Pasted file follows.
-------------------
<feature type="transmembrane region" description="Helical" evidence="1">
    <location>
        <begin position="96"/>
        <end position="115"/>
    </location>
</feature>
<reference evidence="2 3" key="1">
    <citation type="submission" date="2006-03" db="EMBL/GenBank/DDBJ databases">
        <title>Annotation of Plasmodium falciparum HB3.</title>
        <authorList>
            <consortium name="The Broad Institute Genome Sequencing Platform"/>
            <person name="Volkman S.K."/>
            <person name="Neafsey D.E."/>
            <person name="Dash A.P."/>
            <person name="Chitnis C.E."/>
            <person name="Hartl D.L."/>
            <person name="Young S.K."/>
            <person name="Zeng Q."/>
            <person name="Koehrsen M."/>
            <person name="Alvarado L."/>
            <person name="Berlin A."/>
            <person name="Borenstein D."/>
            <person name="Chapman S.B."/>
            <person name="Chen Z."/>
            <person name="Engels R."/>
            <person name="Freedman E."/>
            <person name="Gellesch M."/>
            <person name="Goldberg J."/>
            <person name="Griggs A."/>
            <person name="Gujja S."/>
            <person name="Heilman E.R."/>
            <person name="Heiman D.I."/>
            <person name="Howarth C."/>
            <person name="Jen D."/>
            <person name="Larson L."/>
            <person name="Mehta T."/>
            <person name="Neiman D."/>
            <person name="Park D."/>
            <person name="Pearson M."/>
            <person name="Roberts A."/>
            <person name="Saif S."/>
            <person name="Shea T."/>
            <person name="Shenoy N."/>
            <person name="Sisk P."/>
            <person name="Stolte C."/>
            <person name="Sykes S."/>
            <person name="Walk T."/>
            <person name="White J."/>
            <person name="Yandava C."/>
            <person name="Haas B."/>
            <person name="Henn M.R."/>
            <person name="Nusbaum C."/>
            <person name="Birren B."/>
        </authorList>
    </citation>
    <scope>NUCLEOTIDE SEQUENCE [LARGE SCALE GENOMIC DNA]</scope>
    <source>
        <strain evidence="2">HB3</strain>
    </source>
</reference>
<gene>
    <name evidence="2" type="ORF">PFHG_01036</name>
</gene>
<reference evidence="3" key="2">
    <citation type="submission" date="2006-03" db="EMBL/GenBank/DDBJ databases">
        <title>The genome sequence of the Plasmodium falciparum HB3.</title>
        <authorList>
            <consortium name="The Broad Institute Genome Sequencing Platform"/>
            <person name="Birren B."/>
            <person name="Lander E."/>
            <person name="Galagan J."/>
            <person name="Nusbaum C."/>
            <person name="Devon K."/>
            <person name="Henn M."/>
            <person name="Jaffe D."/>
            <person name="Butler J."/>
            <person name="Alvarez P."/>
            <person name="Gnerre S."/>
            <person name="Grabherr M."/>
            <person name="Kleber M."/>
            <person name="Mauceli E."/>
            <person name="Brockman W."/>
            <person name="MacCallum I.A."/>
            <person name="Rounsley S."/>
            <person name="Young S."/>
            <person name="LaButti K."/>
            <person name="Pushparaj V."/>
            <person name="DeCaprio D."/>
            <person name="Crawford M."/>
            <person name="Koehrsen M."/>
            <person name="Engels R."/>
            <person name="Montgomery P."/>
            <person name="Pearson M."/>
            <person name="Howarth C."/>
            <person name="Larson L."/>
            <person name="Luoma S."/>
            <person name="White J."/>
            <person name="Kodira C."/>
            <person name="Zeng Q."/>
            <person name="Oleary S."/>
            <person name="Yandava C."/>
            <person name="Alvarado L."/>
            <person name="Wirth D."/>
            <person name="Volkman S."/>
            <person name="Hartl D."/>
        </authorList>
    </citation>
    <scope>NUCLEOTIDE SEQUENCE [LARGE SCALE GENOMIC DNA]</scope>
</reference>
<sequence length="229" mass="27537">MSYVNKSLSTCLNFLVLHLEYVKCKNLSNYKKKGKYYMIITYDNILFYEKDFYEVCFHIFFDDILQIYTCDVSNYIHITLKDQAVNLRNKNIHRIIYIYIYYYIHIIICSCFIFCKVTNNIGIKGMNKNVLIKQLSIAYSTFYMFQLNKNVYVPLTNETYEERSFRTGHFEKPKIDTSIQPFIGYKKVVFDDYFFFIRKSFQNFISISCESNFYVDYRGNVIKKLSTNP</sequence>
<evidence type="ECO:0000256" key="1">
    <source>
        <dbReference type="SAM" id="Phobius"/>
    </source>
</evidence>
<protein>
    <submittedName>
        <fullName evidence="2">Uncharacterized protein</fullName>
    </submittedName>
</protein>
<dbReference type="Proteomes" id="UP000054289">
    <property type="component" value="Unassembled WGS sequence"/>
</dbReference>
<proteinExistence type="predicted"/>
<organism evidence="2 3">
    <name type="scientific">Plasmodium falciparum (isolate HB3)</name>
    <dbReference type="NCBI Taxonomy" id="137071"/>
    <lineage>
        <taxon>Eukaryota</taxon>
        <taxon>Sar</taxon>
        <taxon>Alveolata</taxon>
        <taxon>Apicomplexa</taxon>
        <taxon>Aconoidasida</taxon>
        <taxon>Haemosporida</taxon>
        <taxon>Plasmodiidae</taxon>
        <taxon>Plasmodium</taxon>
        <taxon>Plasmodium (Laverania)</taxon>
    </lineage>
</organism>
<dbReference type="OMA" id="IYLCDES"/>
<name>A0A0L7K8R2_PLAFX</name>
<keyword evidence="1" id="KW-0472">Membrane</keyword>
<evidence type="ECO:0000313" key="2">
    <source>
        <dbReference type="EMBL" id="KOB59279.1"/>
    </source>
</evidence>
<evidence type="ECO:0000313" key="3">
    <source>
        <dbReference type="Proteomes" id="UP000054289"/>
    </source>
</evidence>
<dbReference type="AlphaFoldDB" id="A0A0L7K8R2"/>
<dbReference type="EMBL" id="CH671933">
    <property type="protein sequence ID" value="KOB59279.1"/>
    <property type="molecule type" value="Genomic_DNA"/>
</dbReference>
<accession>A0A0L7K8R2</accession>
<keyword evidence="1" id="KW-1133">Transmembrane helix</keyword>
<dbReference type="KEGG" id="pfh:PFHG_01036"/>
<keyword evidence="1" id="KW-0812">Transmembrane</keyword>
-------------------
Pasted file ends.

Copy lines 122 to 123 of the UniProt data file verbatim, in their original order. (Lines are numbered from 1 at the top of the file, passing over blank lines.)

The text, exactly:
    <property type="component" value="Unassembled WGS sequence"/>
</dbReference>